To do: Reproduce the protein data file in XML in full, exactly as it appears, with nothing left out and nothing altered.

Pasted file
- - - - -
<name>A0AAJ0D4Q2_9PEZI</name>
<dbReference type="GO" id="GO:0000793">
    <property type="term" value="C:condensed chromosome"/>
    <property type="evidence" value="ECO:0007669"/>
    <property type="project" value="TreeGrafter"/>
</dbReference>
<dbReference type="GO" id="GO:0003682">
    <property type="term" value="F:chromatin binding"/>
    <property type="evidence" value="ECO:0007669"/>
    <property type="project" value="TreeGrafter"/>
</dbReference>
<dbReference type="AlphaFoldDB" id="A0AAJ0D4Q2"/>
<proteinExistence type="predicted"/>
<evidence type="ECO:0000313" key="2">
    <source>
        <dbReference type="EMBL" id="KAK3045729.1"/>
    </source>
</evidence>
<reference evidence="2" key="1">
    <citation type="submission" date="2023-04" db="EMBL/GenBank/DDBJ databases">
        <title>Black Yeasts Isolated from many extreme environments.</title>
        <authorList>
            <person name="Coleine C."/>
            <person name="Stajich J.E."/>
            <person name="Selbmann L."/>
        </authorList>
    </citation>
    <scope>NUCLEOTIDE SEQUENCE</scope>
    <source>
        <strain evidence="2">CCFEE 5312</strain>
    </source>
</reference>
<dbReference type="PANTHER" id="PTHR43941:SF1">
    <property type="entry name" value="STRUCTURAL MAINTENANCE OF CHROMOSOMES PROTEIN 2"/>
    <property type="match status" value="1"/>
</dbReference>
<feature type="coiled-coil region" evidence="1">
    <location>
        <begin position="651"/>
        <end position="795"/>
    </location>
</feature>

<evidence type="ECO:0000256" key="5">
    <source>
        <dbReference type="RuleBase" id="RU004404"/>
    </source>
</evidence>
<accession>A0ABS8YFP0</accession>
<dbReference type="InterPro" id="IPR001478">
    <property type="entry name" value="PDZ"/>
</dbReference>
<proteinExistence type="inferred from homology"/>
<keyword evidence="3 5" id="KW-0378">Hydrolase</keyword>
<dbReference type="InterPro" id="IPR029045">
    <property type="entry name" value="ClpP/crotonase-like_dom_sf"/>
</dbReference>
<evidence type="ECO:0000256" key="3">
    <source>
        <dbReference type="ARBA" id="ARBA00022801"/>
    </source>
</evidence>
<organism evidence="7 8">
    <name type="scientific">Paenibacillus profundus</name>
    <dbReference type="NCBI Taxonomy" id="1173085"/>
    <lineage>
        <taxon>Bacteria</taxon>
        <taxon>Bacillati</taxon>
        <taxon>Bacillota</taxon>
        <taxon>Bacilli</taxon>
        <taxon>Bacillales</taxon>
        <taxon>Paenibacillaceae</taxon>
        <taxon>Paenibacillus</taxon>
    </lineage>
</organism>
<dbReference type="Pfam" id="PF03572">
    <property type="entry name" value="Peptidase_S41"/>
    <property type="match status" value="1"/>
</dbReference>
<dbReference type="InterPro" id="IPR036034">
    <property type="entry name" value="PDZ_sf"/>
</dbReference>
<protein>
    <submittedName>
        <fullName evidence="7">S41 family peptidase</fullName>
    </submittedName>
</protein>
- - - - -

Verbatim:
<name>A0AAJ0D4Q2_9PEZI</name>
<dbReference type="GO" id="GO:0000793">
    <property type="term" value="C:condensed chromosome"/>
    <property type="evidence" value="ECO:0007669"/>
    <property type="project" value="TreeGrafter"/>
</dbReference>
<dbReference type="GO" id="GO:0003682">
    <property type="term" value="F:chromatin binding"/>
    <property type="evidence" value="ECO:0007669"/>
    <property type="project" value="TreeGrafter"/>
</dbReference>
<dbReference type="AlphaFoldDB" id="A0AAJ0D4Q2"/>
<proteinExistence type="predicted"/>
<evidence type="ECO:0000313" key="2">
    <source>
        <dbReference type="EMBL" id="KAK3045729.1"/>
    </source>
</evidence>
<reference evidence="2" key="1">
    <citation type="submission" date="2023-04" db="EMBL/GenBank/DDBJ databases">
        <title>Black Yeasts Isolated from many extreme environments.</title>
        <authorList>
            <person name="Coleine C."/>
            <person name="Stajich J.E."/>
            <person name="Selbmann L."/>
        </authorList>
    </citation>
    <scope>NUCLEOTIDE SEQUENCE</scope>
    <source>
        <strain evidence="2">CCFEE 5312</strain>
    </source>
</reference>
<dbReference type="PANTHER" id="PTHR43941:SF1">
    <property type="entry name" value="STRUCTURAL MAINTENANCE OF CHROMOSOMES PROTEIN 2"/>
    <property type="match status" value="1"/>
</dbReference>
<feature type="coiled-coil region" evidence="1">
    <location>
        <begin position="651"/>
        <end position="795"/>
    </location>
</feature>

<evidence type="ECO:0000256" key="5">
    <source>
        <dbReference type="RuleBase" id="RU004404"/>
    </source>
</evidence>
<accession>A0ABS8YFP0</accession>
<dbReference type="InterPro" id="IPR001478">
    <property type="entry name" value="PDZ"/>
</dbReference>
<proteinExistence type="inferred from homology"/>
<keyword evidence="3 5" id="KW-0378">Hydrolase</keyword>
<dbReference type="InterPro" id="IPR029045">
    <property type="entry name" value="ClpP/crotonase-like_dom_sf"/>
</dbReference>
<evidence type="ECO:0000256" key="3">
    <source>
        <dbReference type="ARBA" id="ARBA00022801"/>
    </source>
</evidence>
<organism evidence="7 8">
    <name type="scientific">Paenibacillus profundus</name>
    <dbReference type="NCBI Taxonomy" id="1173085"/>
    <lineage>
        <taxon>Bacteria</taxon>
        <taxon>Bacillati</taxon>
        <taxon>Bacillota</taxon>
        <taxon>Bacilli</taxon>
        <taxon>Bacillales</taxon>
        <taxon>Paenibacillaceae</taxon>
        <taxon>Paenibacillus</taxon>
    </lineage>
</organism>
<dbReference type="Pfam" id="PF03572">
    <property type="entry name" value="Peptidase_S41"/>
    <property type="match status" value="1"/>
</dbReference>
<dbReference type="InterPro" id="IPR036034">
    <property type="entry name" value="PDZ_sf"/>
</dbReference>
<protein>
    <submittedName>
        <fullName evidence="7">S41 family peptidase</fullName>
    </submittedName>
</protein>